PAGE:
Impact of Surgical Resection on Survival in Patients With Advanced Head and Neck Cancer Involving the Carotid Artery | Facial Plastic Surgery | JAMA Otolaryngology–Head & Neck Surgery | JAMA Network
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Original Investigation
November 2013

Impact of Surgical Resection on Survival in Patients With Advanced Head and Neck Cancer Involving the Carotid Artery

Author Affiliations
  • 1Head and Neck Institute, Cleveland Clinic Foundation, Cleveland, Ohio
  • 2Department of Diagnostic Neuroradiology, Cleveland Clinic Foundation, Cleveland, Ohio
  • 3Department of Radiation Oncology, Cleveland Clinic Foundation, Cleveland, Ohio
JAMA Otolaryngol Head Neck Surg. 2013;139(11):1219-1225. doi:10.1001/jamaoto.2013.4917
Abstract

Importance  The present study addresses the survival benefit of aggressive surgical treatment of head and neck cancer involving the carotid artery.

Objective  To assess survival outcomes in patients treated for advanced squamous cell carcinoma involving the carotid artery using different treatment strategies.

Design, Setting, and Participants  Retrospective study at a tertiary care center of 44 consecutive patients with squamous cell carcinoma involving the carotid artery from 2005 to 2012 with a median follow-up of 12 months. The radiologist was blinded to the outcome of surgical procedures.

Interventions  Surgery with or without radiotherapy, and definitive chemoradiation.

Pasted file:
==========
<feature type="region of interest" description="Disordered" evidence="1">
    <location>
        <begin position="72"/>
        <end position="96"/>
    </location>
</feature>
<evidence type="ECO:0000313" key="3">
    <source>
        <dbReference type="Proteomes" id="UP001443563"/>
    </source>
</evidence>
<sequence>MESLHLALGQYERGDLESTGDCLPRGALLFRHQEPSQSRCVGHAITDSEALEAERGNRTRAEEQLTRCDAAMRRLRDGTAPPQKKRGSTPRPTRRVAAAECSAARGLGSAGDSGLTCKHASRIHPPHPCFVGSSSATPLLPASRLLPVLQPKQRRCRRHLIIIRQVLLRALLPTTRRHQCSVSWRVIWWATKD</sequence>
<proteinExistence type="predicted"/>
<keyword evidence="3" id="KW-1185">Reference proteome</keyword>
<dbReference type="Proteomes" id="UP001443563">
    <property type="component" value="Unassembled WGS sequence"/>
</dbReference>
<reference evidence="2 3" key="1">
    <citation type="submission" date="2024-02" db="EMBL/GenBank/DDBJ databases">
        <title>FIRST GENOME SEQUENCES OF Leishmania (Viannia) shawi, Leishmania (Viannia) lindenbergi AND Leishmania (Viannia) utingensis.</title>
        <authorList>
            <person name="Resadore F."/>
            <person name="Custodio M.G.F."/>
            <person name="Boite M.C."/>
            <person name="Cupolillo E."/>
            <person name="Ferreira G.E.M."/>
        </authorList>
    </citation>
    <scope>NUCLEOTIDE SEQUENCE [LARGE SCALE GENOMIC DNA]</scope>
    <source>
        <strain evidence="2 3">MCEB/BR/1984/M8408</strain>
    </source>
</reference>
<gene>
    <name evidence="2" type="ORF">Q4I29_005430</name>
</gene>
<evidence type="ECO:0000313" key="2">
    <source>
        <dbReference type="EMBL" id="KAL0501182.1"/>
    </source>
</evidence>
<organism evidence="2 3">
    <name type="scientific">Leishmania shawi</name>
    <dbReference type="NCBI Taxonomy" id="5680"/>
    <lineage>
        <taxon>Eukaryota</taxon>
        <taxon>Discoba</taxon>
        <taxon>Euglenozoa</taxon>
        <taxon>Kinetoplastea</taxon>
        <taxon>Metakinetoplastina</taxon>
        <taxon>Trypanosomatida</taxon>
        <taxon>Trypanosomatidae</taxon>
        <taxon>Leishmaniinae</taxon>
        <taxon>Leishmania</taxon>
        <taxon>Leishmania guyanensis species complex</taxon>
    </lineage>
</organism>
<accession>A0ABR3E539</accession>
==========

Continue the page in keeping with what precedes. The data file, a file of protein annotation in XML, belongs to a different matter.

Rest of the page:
Main Outcomes and Measures  Overall survival and rates of locoregional and distant failures. The hypothesis was formulated before data collection.

Results  Of 44 patients, 35 (80%) were treated with curative intent with surgery with or without adjuvant therapy (n = 27 [61%]) or definitive chemoradiation therapy (n = 8 [18%]), while 9 patients (21%) were treated in a palliative fashion. Patients treated with curative intent had improved overall survival (median survival, 13.5 months) compared with the palliative group (median survival, 3.6 months) (P = .001). Of patients treated with curative intent, those with previously untreated disease (n = 14 [40%]) had an improved outcome relative to patients with recurrent or persistent disease (n = 21 [60%]), with median survival of 38.7 and 9.6 months, respectively (P = .008). Patients were treated with curative intent using 3 different treatment strategies (ie, carotid artery resection with or without reanastamosis) (n = 6 [17%]), curative peeling with or without adjuvant therapy (n = 21 [ 60%]), and definitive chemoradiation therapy (n = 8 [23%]). Survival outcome was not significantly different between subgroups treated with curative intention (P = .47). When reviewed by a head and neck radiologist in a blinded fashion (n = 30), preintervention imaging had a positive predictive value of 72.7% for resectability of cancer involving the carotid artery. In cases with almost circumferential involvement (>270°) and narrowing of the carotid artery, the disease was unresectable (n = 3).

Conclusions and Relevance  Advanced head and neck cancer involving the carotid artery can be treated with curative intent with favorable results in most patients. If disease burden merits, an aggressive approach involving resection with or without reanastamosis of the carotid artery can be used without significant added morbidity.

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